You see, Rosen makes a LOT of decisions that have unforseen consequences here, and the price for those decisions is his daughter’s life, and some of the trust of his team and the DOD. It would be easy to blame Lee for all of this, because he turned his daughter in to the DOD, and he brokered the deal that kept her out of Binghamton, and he sent her back into the lion’s den by sending her back to Parish. He kept the knowledge of the ruse of Hicks’ joining Parish from everyone on the team, except for Nina, who he needed to “push” Hicks into being capable of withstanding a mental probe that could have revealed the true nature of his “defection”, as well as the DOD. Easy, and quite a bit justified, at least in Rosen’s mind. There’s a moment in “Life After Death”, when Cley is debriefing Rosen, where Cley asks “Who do you hold responsible for your daughter’s death?”, and it’s clear that Rosen isn’t sure how to answer the question. Of course Parish is the one who killed Dani: He’s the one who detonated the bombs, knowing full well that she would die, but who put Dani in the position that made that possible? Rosen could have let Dani go to Binghamton, horrible as that would be, but she’d still be alive, or perhaps he could have let her run, helped her run, from the DOD closing in on her. Maybe he could have come up with a different deal other than sending her back into Parish’s organization.
But he didn’t. And we watch him pick out her coffin, sort through her things at her apartment, and sit, broken, watching the old family movies he has of her as a child.
So who’s responsible? Hicks certainly blames him, at first anyway. But Hicks carries his own guilt, realizing that he could have stopped Dani from her final confrontation with Parish, and we see that more than blaming Rosen in the end, the two men are brought closer by their pain and guilt, as well as their desire to stop Parish. And by stop, you should be hearing the word kill, as both men think that prison will be nothing like the punishment Parish deserves. Only his death will do.
So who’s responsible? In the end, it’s all four of them together who must carry that weight. Parish for preying on Dani when she was weak, Dani for giving in, and then agreeing to go back to him, Hicks for not getting her out when he could have, and Rosen for sending her back. But a lot of that responsibility does rest on Rosen, and it’s clear that he isn’t about to absolve himself of the guilt he carries. And he shouldn’t. He DID make those decisions, he did keep things from his team, his friends. He did keep information from Cley and the DOD, and he did let his desire to stop Parish blind him to the worst consequences of those decisions.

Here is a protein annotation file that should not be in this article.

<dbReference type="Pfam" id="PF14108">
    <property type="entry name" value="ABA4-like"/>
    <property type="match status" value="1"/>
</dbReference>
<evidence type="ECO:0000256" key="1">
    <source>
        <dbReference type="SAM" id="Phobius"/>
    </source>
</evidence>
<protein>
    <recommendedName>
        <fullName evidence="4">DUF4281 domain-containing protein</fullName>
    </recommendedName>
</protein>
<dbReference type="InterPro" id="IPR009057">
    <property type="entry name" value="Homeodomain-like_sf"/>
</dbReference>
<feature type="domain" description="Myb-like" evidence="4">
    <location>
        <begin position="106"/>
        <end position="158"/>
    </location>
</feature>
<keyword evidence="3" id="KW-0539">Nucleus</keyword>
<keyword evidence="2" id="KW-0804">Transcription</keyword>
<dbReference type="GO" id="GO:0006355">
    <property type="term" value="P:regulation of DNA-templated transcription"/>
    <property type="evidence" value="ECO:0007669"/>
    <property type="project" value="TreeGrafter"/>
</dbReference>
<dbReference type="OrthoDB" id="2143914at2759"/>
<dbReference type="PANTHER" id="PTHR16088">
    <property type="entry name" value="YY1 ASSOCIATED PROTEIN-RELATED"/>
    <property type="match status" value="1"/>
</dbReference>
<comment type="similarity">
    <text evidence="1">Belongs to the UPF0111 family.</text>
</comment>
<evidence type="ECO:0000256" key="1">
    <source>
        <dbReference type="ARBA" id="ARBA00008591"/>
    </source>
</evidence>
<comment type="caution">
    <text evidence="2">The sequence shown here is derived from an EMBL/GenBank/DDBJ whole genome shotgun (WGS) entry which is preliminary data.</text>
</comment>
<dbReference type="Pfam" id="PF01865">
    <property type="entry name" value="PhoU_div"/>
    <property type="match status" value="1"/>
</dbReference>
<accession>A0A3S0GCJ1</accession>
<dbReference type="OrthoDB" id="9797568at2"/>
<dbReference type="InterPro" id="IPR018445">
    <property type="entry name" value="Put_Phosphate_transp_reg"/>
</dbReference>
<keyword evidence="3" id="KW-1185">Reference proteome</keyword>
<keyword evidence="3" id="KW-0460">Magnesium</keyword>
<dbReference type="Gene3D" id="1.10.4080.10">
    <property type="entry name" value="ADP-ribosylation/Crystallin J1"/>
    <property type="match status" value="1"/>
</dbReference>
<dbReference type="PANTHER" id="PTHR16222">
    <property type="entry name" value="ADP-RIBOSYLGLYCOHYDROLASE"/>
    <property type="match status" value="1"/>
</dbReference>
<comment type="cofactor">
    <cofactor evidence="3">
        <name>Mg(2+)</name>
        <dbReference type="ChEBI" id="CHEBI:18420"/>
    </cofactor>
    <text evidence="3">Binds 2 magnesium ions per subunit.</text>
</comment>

And Dani, his daughter, is dead because of it.
And I’m loving it. Folks, the last time I can remember seeing the ordinary man in the midst of extraordinary beings handled this well was Farscape. Like Ben Browder’s Creighton in that much missed series, David Strathairn’s Rosen has the best of intentions, and he doesn’t always succeed. Both men inspire those around them, those stronger than them, to follow them in a greater path. Both men become obsessed with finding a way to stop their enemies, enemies who need to be defeated to save millions, and both lose the trust of those around them in their obsession. And when they fail, when both men failed, the cost was often almost too much to bear.
Rosen is a little more alone than Creighton though. John had Aeryn, to fight for and beside, where Lee has only his team. Yes, they are his friends, yes he loves them, but the closest thing he has to an Aeryn was his daughter, not in the same way obviously, but still. There isn’t anyone who can be there in the long dark nights of the soul, nights where Lee will be alone with his guilt and his pain, and the path he’s already on leads only to vengeance, and that, well, that my friends, means that it’s all far from over, and odds are good that it will, again, all end in tears.